California dreaming

September 05, 2006

For better, and sometimes worse, trends tend to start in California and wash east across the nation. Unlike some regrettable fashion choices, though, if the Golden State's decision last week to put sharp curbs on carbon dioxide emissions inspires copycats, that would definitely be for the better.

In fact, the best result would be quick adoption in Washington of the California model for reducing greenhouse gases that contribute to global warming so emission rules would apply nationwide. Enacting such a program would be a splendid goal for President Bush's final two years in office.

Mr. Bush would doubtless have a rougher go of it than Gov. Arnold Schwarzenegger, who was presented with the California measure by a Democratic legislature far more environmentally sensitive than Congress. Still, it was the Republican governor who a year ago set the goal of reducing greenhouse gas emissions to 1990 levels by 2020. Further, he negotiated with lawmakers to produce a flexible measure that would allow polluters to trade emission credits as long as the overall target is met.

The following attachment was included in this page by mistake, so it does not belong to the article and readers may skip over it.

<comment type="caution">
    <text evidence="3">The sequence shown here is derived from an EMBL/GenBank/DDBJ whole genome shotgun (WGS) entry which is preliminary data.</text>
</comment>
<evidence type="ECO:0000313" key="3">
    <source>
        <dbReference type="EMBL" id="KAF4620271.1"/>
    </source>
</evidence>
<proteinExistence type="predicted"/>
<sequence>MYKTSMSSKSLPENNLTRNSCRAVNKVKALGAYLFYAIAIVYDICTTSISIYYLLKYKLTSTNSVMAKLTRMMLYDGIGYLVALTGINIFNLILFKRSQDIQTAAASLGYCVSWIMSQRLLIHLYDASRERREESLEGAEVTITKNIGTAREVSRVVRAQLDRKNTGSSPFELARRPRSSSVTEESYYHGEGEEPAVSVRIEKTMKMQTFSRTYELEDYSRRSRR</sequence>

More than a half-dozen other states, including Maryland, are also moving to curb carbon dioxide emissions. Business leaders as well as environmental and health advocates see advantages in cleaner air as well as money to be made from the new technologies that will have to be developed.

The best argument for national legislation comes from critics of the California bill who say polluting businesses will simply move to more friendly states, taking their jobs with them as they continue to pollute.

But if national standards aren't set soon, the movement will continue to build regionally and perhaps even internationally.

Darn hard to stop those California trends.

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